Not a different planet, just the science based and honest part of the same one. Having seen too many people hurt, or their animals hurt, or children hurt, by false science/medicine/therapies... I am sorry that you think belief in scientific proof and honesty about what is or is not proven is wrong. If someone says to me, "I drink vinegar and it helps my arthritis, but there's no research proving it works"... good. I might even try it. But when some quack says "pay me $100 and I'll tell you why your dog bites or where your missing child is or if your husband is cheating on you or whatever"... they deserve to be horsewhipped.
I am sorry if I sounded dismissive to you personally. It wasn't my intent. It was reaction to what you wrote. In general, we're on common ground. We don't have to agree on things to stay on the same planet. :)
Chance had tummy issues for many years with long bouts of diarreah, and we have tried many foods, probiotics, home cooked meals etc..until we found Acana grasslands. He has been on it for a few years with good results. Occasionally he gets loose stools, but it's probably because he ate something on the street.
Lost and Found Dogs
MISSING SINCE APRIL 1 – Please repost to any folks or groups who might be able to spread the word about Sam. She was featured in this news story.
Basenji Puppy Pen
Post here tips on raising young Basenji.
I think the key to ending up with a well behaved dog is to not give a pup the opportunity to "practice" the bad things. Anything learned in puppyhood, good or bad, will likely persist as the pup grows older. Supervision is key. Taking on a pup is a big responsibility, and getting them off to a good start requires time and patience. Yes, crating can keep them out of trouble when you are unable to watch them, but IMO a pup or dog that is crated when you are out should not be when you are home. Too much crate time can lead to all sorts of difficulties, and besides, they aren't learning anything while they are in there. If you are too busy to keep an eye on your dog, then "wearing" the dog is a viable alternative. Tether your dog to you so he/she is not off getting into trouble. I used this tactic with great success when I was moving house. My dog was with me constantly, and I didn't have to worry about him disappearing out an opened door.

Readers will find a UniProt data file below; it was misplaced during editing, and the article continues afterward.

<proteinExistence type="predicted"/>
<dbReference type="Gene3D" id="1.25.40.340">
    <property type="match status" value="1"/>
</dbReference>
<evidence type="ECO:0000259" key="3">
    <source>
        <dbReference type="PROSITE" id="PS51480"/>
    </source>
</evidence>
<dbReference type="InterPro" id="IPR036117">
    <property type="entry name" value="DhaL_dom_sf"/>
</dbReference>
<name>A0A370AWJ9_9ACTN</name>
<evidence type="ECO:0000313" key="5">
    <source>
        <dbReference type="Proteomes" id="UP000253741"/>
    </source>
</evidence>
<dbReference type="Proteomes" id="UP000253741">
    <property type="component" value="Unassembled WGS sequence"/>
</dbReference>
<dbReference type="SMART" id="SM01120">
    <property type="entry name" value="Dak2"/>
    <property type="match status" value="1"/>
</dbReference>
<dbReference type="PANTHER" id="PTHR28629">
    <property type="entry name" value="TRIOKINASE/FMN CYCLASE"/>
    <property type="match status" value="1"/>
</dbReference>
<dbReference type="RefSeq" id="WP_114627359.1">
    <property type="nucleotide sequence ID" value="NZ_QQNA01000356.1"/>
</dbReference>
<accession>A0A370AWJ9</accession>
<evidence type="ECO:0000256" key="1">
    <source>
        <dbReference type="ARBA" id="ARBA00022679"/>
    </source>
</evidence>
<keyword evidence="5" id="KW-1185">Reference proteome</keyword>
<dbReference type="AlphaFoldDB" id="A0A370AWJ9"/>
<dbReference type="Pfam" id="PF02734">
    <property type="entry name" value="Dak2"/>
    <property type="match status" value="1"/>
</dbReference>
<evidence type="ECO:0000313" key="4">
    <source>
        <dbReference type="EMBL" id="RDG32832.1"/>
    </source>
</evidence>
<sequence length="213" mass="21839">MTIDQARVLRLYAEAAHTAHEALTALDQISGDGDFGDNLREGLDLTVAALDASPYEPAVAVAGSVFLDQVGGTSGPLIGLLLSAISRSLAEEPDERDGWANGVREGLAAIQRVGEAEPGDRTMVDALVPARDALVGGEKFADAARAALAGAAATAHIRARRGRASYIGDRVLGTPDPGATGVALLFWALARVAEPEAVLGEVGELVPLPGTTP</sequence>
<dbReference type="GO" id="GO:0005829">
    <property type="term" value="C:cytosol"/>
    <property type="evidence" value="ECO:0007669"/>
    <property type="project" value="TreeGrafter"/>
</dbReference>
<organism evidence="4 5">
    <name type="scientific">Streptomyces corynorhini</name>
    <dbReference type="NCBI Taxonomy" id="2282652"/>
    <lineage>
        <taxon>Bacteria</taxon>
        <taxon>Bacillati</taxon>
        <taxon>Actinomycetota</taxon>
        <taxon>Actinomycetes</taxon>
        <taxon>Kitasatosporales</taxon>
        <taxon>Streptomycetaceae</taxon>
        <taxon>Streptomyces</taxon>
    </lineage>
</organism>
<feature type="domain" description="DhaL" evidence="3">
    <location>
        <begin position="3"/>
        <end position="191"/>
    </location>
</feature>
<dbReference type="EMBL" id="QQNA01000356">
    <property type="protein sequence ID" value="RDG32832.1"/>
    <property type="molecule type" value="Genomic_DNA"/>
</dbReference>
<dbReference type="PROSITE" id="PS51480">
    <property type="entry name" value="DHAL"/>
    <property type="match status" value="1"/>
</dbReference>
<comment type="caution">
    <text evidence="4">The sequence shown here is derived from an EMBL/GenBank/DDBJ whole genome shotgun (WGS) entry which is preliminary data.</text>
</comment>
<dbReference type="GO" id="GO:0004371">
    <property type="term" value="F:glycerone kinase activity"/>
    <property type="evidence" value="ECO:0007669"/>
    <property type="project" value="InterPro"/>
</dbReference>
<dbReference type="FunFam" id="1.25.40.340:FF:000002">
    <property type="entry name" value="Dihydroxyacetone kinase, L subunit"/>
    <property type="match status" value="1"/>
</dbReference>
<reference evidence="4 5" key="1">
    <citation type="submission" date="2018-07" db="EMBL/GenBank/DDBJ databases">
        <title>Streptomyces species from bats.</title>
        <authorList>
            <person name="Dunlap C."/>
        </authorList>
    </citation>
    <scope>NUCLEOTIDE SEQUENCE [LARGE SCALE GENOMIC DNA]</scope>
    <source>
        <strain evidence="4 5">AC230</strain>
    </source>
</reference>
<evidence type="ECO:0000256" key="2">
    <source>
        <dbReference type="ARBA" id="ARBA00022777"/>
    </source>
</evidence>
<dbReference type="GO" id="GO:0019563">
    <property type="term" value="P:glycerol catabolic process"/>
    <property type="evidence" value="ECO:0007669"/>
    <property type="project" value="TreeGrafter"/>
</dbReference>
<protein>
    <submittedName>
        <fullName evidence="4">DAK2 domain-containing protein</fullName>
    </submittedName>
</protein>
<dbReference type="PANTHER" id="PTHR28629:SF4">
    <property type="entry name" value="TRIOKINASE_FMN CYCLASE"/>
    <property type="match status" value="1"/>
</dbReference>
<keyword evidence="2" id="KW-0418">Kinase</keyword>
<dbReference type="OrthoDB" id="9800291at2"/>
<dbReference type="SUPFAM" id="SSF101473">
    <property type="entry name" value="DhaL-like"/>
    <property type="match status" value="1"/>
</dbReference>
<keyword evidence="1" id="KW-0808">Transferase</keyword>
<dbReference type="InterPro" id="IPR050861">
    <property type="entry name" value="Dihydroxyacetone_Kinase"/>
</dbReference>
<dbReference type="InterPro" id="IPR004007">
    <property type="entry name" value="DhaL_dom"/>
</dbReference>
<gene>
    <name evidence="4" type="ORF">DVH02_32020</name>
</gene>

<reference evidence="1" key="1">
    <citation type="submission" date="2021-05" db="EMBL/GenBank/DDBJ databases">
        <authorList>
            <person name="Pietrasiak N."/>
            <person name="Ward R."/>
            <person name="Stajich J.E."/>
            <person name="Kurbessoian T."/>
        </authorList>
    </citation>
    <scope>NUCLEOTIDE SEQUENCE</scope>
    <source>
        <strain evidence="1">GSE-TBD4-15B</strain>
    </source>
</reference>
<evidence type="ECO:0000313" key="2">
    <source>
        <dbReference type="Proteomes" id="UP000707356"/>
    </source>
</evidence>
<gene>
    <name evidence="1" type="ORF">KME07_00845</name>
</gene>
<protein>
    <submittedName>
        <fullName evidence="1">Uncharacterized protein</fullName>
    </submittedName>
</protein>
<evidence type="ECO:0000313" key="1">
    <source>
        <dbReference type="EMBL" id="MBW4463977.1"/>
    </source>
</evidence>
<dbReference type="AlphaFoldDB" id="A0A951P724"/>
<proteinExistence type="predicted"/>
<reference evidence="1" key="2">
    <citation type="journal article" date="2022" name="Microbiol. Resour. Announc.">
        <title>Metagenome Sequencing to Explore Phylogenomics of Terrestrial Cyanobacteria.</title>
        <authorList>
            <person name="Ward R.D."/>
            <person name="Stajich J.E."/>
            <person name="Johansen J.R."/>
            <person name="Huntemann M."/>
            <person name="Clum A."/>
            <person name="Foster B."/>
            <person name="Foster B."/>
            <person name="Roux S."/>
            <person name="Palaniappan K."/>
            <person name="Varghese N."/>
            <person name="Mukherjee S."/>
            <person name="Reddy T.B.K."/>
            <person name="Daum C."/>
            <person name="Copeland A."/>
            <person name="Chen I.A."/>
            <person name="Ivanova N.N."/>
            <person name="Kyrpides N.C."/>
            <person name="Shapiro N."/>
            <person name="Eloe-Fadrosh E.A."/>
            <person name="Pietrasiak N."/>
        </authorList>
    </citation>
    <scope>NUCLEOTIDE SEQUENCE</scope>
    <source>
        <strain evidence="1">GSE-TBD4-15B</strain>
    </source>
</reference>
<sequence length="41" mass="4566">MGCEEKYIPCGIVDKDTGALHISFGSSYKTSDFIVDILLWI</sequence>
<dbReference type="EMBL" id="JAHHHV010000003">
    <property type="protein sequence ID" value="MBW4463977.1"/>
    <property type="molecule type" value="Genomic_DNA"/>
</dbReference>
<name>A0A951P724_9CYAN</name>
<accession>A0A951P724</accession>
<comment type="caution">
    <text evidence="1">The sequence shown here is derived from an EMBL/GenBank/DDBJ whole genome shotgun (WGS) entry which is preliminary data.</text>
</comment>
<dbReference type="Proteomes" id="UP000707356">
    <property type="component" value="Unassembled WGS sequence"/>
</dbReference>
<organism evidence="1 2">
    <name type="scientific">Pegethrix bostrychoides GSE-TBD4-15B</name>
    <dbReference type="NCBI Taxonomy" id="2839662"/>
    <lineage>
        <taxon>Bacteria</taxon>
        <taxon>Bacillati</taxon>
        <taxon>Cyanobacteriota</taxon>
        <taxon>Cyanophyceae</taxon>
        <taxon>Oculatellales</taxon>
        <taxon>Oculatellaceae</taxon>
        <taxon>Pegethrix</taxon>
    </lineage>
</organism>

Consistency and boundaries are important. Your pup should be acquainted with the house " rules" and those rules should not change from day to day. Your training can certainly be "positive", and I agree that clicker training is very effective, but sometimes you just have to insist that some things are off limits and if necessary enforce it by physical means. I am not talking about being rough, but gently removing a pup or dog from an unwanted activity is, IMO, sometimes essential. Also, while employing positive methods, you need to wean the dog off the treats once the behaviour you desire is on cue. Intermittent rewards are actually more effective! Reasonable manners and obedience should be obtainable without reliance on a steady supply of treats.
Good luck with her. Sounds like you are working on things … hopefully she'll come around.
Basenjis For Sale or Wanted
Talk about other pets you may have or want and questions about them